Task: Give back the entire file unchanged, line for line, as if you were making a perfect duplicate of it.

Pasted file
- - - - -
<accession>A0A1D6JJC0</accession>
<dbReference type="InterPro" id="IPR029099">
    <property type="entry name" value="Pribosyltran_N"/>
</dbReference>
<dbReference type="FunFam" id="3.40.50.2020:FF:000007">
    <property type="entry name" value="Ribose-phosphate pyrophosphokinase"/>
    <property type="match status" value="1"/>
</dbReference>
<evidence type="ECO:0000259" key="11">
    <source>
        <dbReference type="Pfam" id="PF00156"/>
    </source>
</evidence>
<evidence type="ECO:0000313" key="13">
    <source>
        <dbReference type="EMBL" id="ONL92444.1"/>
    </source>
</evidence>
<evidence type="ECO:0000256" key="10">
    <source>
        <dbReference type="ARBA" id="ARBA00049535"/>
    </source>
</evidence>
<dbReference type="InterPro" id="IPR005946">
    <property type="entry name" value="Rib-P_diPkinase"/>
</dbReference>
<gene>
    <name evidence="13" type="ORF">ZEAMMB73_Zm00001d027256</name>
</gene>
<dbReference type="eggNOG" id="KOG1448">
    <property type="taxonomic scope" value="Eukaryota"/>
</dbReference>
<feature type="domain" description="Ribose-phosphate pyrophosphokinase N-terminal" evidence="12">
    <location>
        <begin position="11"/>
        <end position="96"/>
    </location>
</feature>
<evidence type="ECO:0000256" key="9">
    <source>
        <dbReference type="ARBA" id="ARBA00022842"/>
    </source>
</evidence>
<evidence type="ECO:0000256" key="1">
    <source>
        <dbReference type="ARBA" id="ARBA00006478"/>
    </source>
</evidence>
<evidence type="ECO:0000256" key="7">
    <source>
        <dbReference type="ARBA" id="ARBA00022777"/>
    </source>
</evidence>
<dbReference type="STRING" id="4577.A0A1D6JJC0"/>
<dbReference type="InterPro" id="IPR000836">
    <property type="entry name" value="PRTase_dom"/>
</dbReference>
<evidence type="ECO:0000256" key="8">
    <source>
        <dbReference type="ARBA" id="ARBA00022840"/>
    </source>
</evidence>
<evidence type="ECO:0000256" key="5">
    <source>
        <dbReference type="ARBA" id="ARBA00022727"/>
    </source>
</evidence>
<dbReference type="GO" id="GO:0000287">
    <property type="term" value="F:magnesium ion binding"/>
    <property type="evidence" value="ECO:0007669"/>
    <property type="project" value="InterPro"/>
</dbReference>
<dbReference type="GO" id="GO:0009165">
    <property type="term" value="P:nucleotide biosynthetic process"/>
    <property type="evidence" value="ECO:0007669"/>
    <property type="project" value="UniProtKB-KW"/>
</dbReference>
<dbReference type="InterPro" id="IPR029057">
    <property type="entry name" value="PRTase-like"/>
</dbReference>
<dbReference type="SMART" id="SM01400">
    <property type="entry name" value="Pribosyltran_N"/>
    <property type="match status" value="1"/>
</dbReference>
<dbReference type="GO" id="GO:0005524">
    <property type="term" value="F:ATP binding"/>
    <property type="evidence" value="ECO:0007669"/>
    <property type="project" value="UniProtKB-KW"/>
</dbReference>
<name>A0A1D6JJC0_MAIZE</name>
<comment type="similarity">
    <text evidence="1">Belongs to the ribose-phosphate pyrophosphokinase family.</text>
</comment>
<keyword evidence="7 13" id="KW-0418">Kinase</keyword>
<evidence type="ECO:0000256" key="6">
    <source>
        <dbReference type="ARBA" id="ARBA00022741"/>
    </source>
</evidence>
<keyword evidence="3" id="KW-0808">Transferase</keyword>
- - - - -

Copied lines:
<accession>A0A1D6JJC0</accession>
<dbReference type="InterPro" id="IPR029099">
    <property type="entry name" value="Pribosyltran_N"/>
</dbReference>
<dbReference type="FunFam" id="3.40.50.2020:FF:000007">
    <property type="entry name" value="Ribose-phosphate pyrophosphokinase"/>
    <property type="match status" value="1"/>
</dbReference>
<evidence type="ECO:0000259" key="11">
    <source>
        <dbReference type="Pfam" id="PF00156"/>
    </source>
</evidence>
<evidence type="ECO:0000313" key="13">
    <source>
        <dbReference type="EMBL" id="ONL92444.1"/>
    </source>
</evidence>
<evidence type="ECO:0000256" key="10">
    <source>
        <dbReference type="ARBA" id="ARBA00049535"/>
    </source>
</evidence>
<dbReference type="InterPro" id="IPR005946">
    <property type="entry name" value="Rib-P_diPkinase"/>
</dbReference>
<gene>
    <name evidence="13" type="ORF">ZEAMMB73_Zm00001d027256</name>
</gene>
<dbReference type="eggNOG" id="KOG1448">
    <property type="taxonomic scope" value="Eukaryota"/>
</dbReference>
<feature type="domain" description="Ribose-phosphate pyrophosphokinase N-terminal" evidence="12">
    <location>
        <begin position="11"/>
        <end position="96"/>
    </location>
</feature>
<evidence type="ECO:0000256" key="9">
    <source>
        <dbReference type="ARBA" id="ARBA00022842"/>
    </source>
</evidence>
<evidence type="ECO:0000256" key="1">
    <source>
        <dbReference type="ARBA" id="ARBA00006478"/>
    </source>
</evidence>
<evidence type="ECO:0000256" key="7">
    <source>
        <dbReference type="ARBA" id="ARBA00022777"/>
    </source>
</evidence>
<dbReference type="STRING" id="4577.A0A1D6JJC0"/>
<dbReference type="InterPro" id="IPR000836">
    <property type="entry name" value="PRTase_dom"/>
</dbReference>
<evidence type="ECO:0000256" key="8">
    <source>
        <dbReference type="ARBA" id="ARBA00022840"/>
    </source>
</evidence>
<evidence type="ECO:0000256" key="5">
    <source>
        <dbReference type="ARBA" id="ARBA00022727"/>
    </source>
</evidence>
<dbReference type="GO" id="GO:0000287">
    <property type="term" value="F:magnesium ion binding"/>
    <property type="evidence" value="ECO:0007669"/>
    <property type="project" value="InterPro"/>
</dbReference>
<dbReference type="GO" id="GO:0009165">
    <property type="term" value="P:nucleotide biosynthetic process"/>
    <property type="evidence" value="ECO:0007669"/>
    <property type="project" value="UniProtKB-KW"/>
</dbReference>
<dbReference type="InterPro" id="IPR029057">
    <property type="entry name" value="PRTase-like"/>
</dbReference>
<dbReference type="SMART" id="SM01400">
    <property type="entry name" value="Pribosyltran_N"/>
    <property type="match status" value="1"/>
</dbReference>
<dbReference type="GO" id="GO:0005524">
    <property type="term" value="F:ATP binding"/>
    <property type="evidence" value="ECO:0007669"/>
    <property type="project" value="UniProtKB-KW"/>
</dbReference>
<name>A0A1D6JJC0_MAIZE</name>
<comment type="similarity">
    <text evidence="1">Belongs to the ribose-phosphate pyrophosphokinase family.</text>
</comment>
<keyword evidence="7 13" id="KW-0418">Kinase</keyword>
<evidence type="ECO:0000256" key="6">
    <source>
        <dbReference type="ARBA" id="ARBA00022741"/>
    </source>
</evidence>
<keyword evidence="3" id="KW-0808">Transferase</keyword>